Ernest H. Moreno Language Arts and Humanities Building

East Los Angeles College adds hub for students, faculty and staff

The recently opened Ernest H. Moreno Language Arts and Humanities Building at East Los Angeles College provides a welcoming front door for the institution’s more than 30,000 students.

The community college, which previously comprised multiple bungalow-style buildings, now has a dynamic center where students, faculty and staff all come together.


East Los Angeles College is in the top 10 nationally for enrollment, having seen a 20 percent increase over the past three years alone. Prior to the construction, the campus’ multiple smaller buildings hampered any sense of community.

“We needed a larger facility and more square footage, but we also needed to serve our students better,” President Marvin Martinez says. “That sense of community is now special because it creates a different dynamic amongst faculty and students that we hadn’t had before.”


Named after a former long-term university president, the 135,000-square-foot, five-story building provides state-of-the-art classrooms, offices, success center labs and common space, serving nine once-dispersed departments. It is also home to an English reading and writing lab, a learning assistance center, and ESL and foreign language labs.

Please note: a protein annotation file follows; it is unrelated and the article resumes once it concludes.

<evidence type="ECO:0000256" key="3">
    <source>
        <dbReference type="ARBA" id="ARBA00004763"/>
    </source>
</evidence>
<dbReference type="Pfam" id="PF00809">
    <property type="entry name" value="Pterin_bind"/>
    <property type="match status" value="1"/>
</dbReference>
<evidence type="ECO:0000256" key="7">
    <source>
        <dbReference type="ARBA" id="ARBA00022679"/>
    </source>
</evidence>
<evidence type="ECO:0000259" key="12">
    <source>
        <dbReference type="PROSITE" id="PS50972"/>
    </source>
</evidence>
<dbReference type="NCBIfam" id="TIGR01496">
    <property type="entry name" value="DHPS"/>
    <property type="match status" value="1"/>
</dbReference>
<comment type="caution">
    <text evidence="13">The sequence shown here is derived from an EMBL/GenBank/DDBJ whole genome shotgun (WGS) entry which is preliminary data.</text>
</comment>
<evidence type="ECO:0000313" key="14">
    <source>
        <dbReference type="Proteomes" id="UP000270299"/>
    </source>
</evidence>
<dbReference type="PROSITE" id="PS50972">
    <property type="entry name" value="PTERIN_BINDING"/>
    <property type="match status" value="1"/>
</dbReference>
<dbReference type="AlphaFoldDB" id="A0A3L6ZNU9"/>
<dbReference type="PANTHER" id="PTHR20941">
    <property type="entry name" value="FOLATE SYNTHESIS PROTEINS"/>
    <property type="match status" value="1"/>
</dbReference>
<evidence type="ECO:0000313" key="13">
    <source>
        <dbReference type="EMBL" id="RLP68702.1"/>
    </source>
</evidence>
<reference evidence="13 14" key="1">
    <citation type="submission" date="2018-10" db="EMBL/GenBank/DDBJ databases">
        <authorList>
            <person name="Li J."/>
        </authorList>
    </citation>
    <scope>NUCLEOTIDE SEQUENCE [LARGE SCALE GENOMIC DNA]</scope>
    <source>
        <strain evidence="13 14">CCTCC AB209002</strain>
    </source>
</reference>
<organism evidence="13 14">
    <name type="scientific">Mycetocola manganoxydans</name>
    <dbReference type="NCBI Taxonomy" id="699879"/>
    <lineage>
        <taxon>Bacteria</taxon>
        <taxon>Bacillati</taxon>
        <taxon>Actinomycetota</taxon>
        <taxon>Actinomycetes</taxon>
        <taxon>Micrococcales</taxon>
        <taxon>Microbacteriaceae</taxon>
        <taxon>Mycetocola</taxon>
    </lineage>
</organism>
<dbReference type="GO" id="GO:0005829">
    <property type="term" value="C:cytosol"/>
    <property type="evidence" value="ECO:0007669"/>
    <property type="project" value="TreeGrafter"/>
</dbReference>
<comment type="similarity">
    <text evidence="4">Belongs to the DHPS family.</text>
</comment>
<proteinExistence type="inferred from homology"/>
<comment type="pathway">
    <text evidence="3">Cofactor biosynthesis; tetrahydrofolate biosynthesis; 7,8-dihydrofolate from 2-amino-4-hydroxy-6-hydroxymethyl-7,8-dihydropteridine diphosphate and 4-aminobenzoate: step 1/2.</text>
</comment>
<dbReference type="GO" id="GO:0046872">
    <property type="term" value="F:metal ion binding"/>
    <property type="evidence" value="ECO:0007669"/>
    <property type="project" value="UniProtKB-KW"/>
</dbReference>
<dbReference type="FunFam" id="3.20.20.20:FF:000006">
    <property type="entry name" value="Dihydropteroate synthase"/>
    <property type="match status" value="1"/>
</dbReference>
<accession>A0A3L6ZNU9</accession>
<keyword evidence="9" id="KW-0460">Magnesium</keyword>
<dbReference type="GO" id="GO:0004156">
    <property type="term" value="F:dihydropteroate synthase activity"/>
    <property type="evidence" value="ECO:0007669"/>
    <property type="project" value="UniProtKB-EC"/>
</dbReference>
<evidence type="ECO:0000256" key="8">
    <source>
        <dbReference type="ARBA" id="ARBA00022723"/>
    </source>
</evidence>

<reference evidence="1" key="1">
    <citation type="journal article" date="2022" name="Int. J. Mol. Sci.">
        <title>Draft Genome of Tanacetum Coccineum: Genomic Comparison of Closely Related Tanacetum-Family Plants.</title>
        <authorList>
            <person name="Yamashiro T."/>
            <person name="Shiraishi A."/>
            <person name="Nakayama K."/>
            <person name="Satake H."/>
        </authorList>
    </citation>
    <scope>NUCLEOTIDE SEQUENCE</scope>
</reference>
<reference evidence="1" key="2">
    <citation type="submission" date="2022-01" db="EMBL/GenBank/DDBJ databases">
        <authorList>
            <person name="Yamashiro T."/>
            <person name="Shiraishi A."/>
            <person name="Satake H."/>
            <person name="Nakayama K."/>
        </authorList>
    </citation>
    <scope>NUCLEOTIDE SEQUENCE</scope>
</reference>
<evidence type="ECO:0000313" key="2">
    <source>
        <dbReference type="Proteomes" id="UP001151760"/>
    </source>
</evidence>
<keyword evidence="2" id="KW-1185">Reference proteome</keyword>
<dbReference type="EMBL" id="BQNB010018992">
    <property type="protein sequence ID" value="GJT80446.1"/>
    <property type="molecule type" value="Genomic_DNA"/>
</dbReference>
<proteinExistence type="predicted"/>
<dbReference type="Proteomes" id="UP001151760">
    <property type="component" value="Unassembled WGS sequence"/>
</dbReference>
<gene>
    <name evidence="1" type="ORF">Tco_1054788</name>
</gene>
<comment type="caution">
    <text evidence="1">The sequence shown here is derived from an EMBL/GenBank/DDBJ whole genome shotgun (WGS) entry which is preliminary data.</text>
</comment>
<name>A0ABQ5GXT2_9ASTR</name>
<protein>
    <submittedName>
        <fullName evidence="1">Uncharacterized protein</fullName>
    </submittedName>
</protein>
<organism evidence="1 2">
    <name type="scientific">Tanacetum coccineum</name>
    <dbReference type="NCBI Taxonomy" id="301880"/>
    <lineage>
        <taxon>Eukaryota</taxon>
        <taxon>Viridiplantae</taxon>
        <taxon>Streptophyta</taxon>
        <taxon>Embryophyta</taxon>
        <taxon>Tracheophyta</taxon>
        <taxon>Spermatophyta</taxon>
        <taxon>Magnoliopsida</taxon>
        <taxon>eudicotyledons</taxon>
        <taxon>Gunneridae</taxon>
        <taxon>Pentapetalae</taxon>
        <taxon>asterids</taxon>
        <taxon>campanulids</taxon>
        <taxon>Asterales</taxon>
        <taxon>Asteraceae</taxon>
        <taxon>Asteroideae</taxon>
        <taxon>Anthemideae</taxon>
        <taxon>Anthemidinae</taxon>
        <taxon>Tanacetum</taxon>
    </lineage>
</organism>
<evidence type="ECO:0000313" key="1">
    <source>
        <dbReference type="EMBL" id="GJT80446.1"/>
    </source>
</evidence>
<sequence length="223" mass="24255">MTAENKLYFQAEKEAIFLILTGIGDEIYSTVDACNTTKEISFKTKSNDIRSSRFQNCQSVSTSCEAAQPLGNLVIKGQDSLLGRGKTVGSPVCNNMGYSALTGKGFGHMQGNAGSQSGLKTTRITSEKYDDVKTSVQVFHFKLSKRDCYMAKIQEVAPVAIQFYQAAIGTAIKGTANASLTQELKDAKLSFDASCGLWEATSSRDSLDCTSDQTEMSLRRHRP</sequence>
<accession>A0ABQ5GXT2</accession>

An open-air courtyard, which takes advantage of southern California’s weather, separates faculty offices and classrooms into two distinct wings. It also serves as the main entrance. An atrium in each wing creates informal gathering spaces to encourage student collaboration.

And the glass-and-brick exterior makes for an inviting destination—a fundraising and recruiting tool that the institution lacked previously.

On the sustainability side, a storage tank collects rainwater for landscape irrigation and low-flow water fixtures have been installed throughout—features important in a region with drought problems. The facility was built to LEED-gold standards.

“When you think of a community college, here in California, you think of adult-education sites—one story, temporary buildings,” says Martinez. “Now, students say, ‘This feels like a real university.’ It has a psychological effect that makes students go, ‘I’m no longer in high school. I am now in college.’”

  • COMPLETED: September 2016
  • COST: $55 million
  • PROJECT TEAM: Architect: HGA Architects and Engineers (Los Angeles); general contractor: Pinner Construction (Anaheim) —R.B.

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